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DeSantis threatens to send illegal immigrants flown into Florida to Delaware instead

(The Center Square) – Florida Gov. Ron DeSantis has threatened to send illegal immigrants secretly flown into Florida by the federal government to Delaware, the home state of President Joe Biden.

The vow came after he learned that the federal government is processing foreign nationals who entered the U.S. illegally at the southern border and then flying them to the interior of the U.S. without notifying governors of states where they are being flown to. Upon arrival, many are enrolled in federal welfare programs partially funded by states, including Medicaid, food stamps, and other forms of assistance.

So far, DeSantis said he’s learned that at least 70 flights have brought people in to Jacksonville, Florida, from the southern border.

Jacksonville Mayor Lenny Curry also said, “Planes dropping off those that have crossed our borders illegally in the dead of night violates the rule of law. I have been working with Gov. Ron DeSantis to stop this recklessness.

“To be specific, this is happening in Jacksonville without any communication with us. We hear about it after they land.”

Most recently, a Honduran claiming to be 17 years old was flown to Florida after he had reportedly entered the U.S. illegally in Texas. Customs and Border Protection officials hadn’t verified his identity or age based on the information he told them. It wasn’t until after he was arrested by Florida law enforcement officers that they learned his real name was Yery Noel Medina Ulloa and he was 24 years old.

Ulloa stabbed his sponsor to death, a 46-year-old father of four, in Jacksonville, who had taken him in believing him to be a destitute teenager. DeSantis expressed outrage over the murder, arguing Ulloa shouldn’t have been in Florida to begin with.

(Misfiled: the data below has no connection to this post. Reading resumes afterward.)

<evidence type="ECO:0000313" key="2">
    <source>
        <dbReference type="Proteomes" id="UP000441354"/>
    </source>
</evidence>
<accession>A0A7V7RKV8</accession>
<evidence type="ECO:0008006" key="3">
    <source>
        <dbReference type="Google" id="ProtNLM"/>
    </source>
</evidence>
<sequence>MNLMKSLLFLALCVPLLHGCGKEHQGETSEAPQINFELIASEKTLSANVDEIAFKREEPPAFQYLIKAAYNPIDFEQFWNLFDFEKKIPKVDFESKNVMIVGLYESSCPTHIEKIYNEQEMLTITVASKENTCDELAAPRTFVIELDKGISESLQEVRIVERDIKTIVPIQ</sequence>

During a news conference, DeSantis said his office is looking at legal avenues after his administration learned about the flights.

If Biden isn’t going to secure the border, DeSantis said, “my view would be, if they’re going to come here, we’ll provide buses. I will send them to Delaware.

“If he’s not going to support the border secured then he should be able to have everyone there. We are going to do absolutely everything we can in that regard.”

In September, DeSantis signed an executive order prohibiting state agencies from aiding the federal government in transporting illegal immigrants and vowed to sue the Biden administration over its “catch and release” program.

The White House, Customs and Border Patrol, the Department of Health and Humans Services and the Office of Refugee Resettlement have not released information about where the flights are going that are transporting hundreds of thousands of people north, including unaccompanied minors, after they entered the U.S. illegally at the southern border.

However, when questioned last month about the flights, White House press secretary Jen Psaki only referred to unaccompanied minors in her response. She said, “It is our legal responsibility to safely care for unaccompanied children until they can be swiftly unified with a parent or a vetted sponsor. That’s something we take seriously. We have a moral obligation to do that and deliver on that.”

She also explained that the flights were part of the policy implemented by the HHS and ORR, which have been overseeing the transfer of unaccompanied minors, working with NGOs in cities throughout the U.S.

“In recent weeks, unaccompanied children passed through the Westchester airport en route to their final destination to be unified with their parents or vetted sponsor,” Psaki said. “It’s no surprise children can be seen traveling through states, not just New York.”

DeSantis told Fox News’ Tucker Carlson, “So these are flights that are coming in, 2 or 3 in the morning. The feds, of course, control the airspace. And they’re there on the ground. They take these folks, and they send them to other parts of Florida by bus. Or to other parts of the Southeast,” DeSantis said.

He also added that Florida was looking into banning work with federal contractors working with the government to transport illegal immigrants into Florida.

“So what we're looking at is how can we fight back against the contractors?” he said. “We can obviously deny them state contracts, which we will do. Can we deny them access to Florida's market generally? Can we tax them? Can we do things to provide disincentives so they can't do it? So we're going to do whatever we can to do it."

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